Maybe it’s because I’ve lost track of how many times I’ve listened to this album, but I can probably quasi-mouth every word of every track on Happy to You. I can at least start humming the start of the next song in the two second void between tracks. Three years later after their debut, this second full-length from Miike Snow is pretty much just as expected: similarly catchy but with slightly more breadth. It achieves the same goal and still gets stuck in your head at the end of the day, but this time it’s a less monotonous and more inventive in delivery.
It’s as if Miike Snow tapped into the other side of Scandinavian pop, incorporating more orchestral flourishes without turning their back entirely on their well-crafted niche blend of electronica-meets-art-pop. They’re just switching out some synths for piano-led ballads.
There’s still the one-two-step of the straight cut beat, but rather than pounding it to death with the slightly unforgiving bass/snare combo, there’s a lot more dancing around the beat on Happy to You with playful syncopation and quirky emphasis on offbeats. But this is Miike Snow, so there’s obviously still the strong backbeat, only it’s more subdued and less of a main character.
What this album does well is showcase the different faces of the group, including some we haven’t seen before. “Black Tin Box,” which features Lykke Li helping out on a verse, is like a picture of everything Miike Snow, but with the colors inverted. Echoing, mumbled vocals and a subtle beat create a strange dream state that finally underlines Miike Snow’s rather dark lyrics. It’s a stark contrast to other heavier hits like the following “Paddling Out,” a disco-happy single that is everything Miike Snow, with the right colors. Yet, this doesn’t stand out as an anomaly, rather as two tracks that complement each other very well. I just know I get stupid happy at the end of “Black Tin Box” when a drum phrase finally takes center stage after creeping under the entire track for a good four minutes. Along with strings that swell with the muted synths, it’s a great fade into the strong entrance of “Paddling Out.”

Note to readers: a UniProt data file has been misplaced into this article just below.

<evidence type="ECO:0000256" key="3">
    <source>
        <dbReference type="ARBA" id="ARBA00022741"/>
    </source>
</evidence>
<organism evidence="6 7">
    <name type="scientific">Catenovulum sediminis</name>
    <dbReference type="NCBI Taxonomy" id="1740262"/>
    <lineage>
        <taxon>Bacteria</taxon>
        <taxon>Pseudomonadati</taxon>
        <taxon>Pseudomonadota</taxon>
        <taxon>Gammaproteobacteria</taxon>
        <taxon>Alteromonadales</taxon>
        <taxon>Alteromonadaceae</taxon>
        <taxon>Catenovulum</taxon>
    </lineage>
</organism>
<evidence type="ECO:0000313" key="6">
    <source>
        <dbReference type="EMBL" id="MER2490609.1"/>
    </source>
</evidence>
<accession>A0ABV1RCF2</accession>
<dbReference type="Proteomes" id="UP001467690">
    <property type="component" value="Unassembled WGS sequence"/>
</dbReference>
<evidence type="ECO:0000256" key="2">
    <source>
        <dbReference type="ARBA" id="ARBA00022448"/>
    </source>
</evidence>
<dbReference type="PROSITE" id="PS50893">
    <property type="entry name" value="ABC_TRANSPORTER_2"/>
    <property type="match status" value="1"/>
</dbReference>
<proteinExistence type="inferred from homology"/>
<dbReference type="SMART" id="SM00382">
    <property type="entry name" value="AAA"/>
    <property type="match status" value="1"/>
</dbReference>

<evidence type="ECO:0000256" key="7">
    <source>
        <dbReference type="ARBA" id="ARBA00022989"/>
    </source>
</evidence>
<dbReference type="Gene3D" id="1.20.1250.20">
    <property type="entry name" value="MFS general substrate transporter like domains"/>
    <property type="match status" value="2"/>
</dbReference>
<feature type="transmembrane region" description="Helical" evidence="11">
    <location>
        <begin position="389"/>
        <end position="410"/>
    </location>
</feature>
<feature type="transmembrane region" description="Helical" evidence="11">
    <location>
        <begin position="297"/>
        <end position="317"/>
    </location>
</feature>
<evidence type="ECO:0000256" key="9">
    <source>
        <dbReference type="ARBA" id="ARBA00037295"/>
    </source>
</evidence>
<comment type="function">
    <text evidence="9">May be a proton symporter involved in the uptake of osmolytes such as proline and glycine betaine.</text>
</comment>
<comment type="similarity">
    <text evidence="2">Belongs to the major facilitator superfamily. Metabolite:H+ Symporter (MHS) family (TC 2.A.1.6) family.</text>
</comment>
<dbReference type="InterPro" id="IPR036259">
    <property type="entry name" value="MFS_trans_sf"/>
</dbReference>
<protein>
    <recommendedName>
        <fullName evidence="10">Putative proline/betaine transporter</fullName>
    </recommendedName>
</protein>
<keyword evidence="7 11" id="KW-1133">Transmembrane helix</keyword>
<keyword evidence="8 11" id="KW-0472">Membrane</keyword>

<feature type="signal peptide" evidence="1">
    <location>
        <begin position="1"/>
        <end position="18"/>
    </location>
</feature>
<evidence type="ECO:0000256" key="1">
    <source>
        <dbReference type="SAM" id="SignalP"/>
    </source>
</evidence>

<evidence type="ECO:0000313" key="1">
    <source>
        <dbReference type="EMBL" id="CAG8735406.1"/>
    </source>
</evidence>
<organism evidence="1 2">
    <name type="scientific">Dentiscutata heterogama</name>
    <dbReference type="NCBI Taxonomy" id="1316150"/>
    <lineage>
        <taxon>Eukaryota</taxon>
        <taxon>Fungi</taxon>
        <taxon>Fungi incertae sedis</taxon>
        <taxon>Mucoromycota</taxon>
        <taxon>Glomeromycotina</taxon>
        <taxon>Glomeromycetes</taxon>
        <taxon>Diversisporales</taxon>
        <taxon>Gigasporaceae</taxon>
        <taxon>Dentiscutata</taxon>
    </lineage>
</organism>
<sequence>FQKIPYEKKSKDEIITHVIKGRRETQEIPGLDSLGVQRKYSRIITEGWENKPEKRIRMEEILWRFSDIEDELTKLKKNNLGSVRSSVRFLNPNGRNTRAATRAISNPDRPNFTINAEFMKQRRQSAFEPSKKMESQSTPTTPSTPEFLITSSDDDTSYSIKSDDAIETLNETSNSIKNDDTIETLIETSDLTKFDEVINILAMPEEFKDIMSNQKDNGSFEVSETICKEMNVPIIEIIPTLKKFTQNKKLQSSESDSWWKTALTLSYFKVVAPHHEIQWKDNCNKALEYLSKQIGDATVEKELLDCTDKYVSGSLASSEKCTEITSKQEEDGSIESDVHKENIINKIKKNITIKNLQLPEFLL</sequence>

Capturing the essence of the album is “Bavarian #1 (Say You Will),” a highlight that employs the whimsical lilt of a piano melody with playful whistling and the omnipresent distorted synth. All of this is held together with a march-like drum intro that serves as the driving force of the piece, instead of the usual bass. “The Wave” also utilizes this march snare as the backbone of the track, which offers a brighter, more refreshing contrast to the subtler bassline.
So Miike Snow is dabbling in other territories. Yet, Happy to You is still very in the thick of that Miike Snow sound. I’d be lying if I said that repetitive tunes didn’t get tiring after a few listens (and I’ve done a couple of “a few listens”). But I’d also be lying if I said that it’s not a great album for when you just want some great material to sing along to in off-key karaoke with an air mic. I can only hope that they go all out next time in exploring other stylistic choices, because I don’t know how a third album of the fairly same spread would fare. Nevertheless, upon first impression, Happy to You is a valiant effort to branch out into newer grounds, which I appreciate.
Stream ‘Happy To You’ in its entirety here.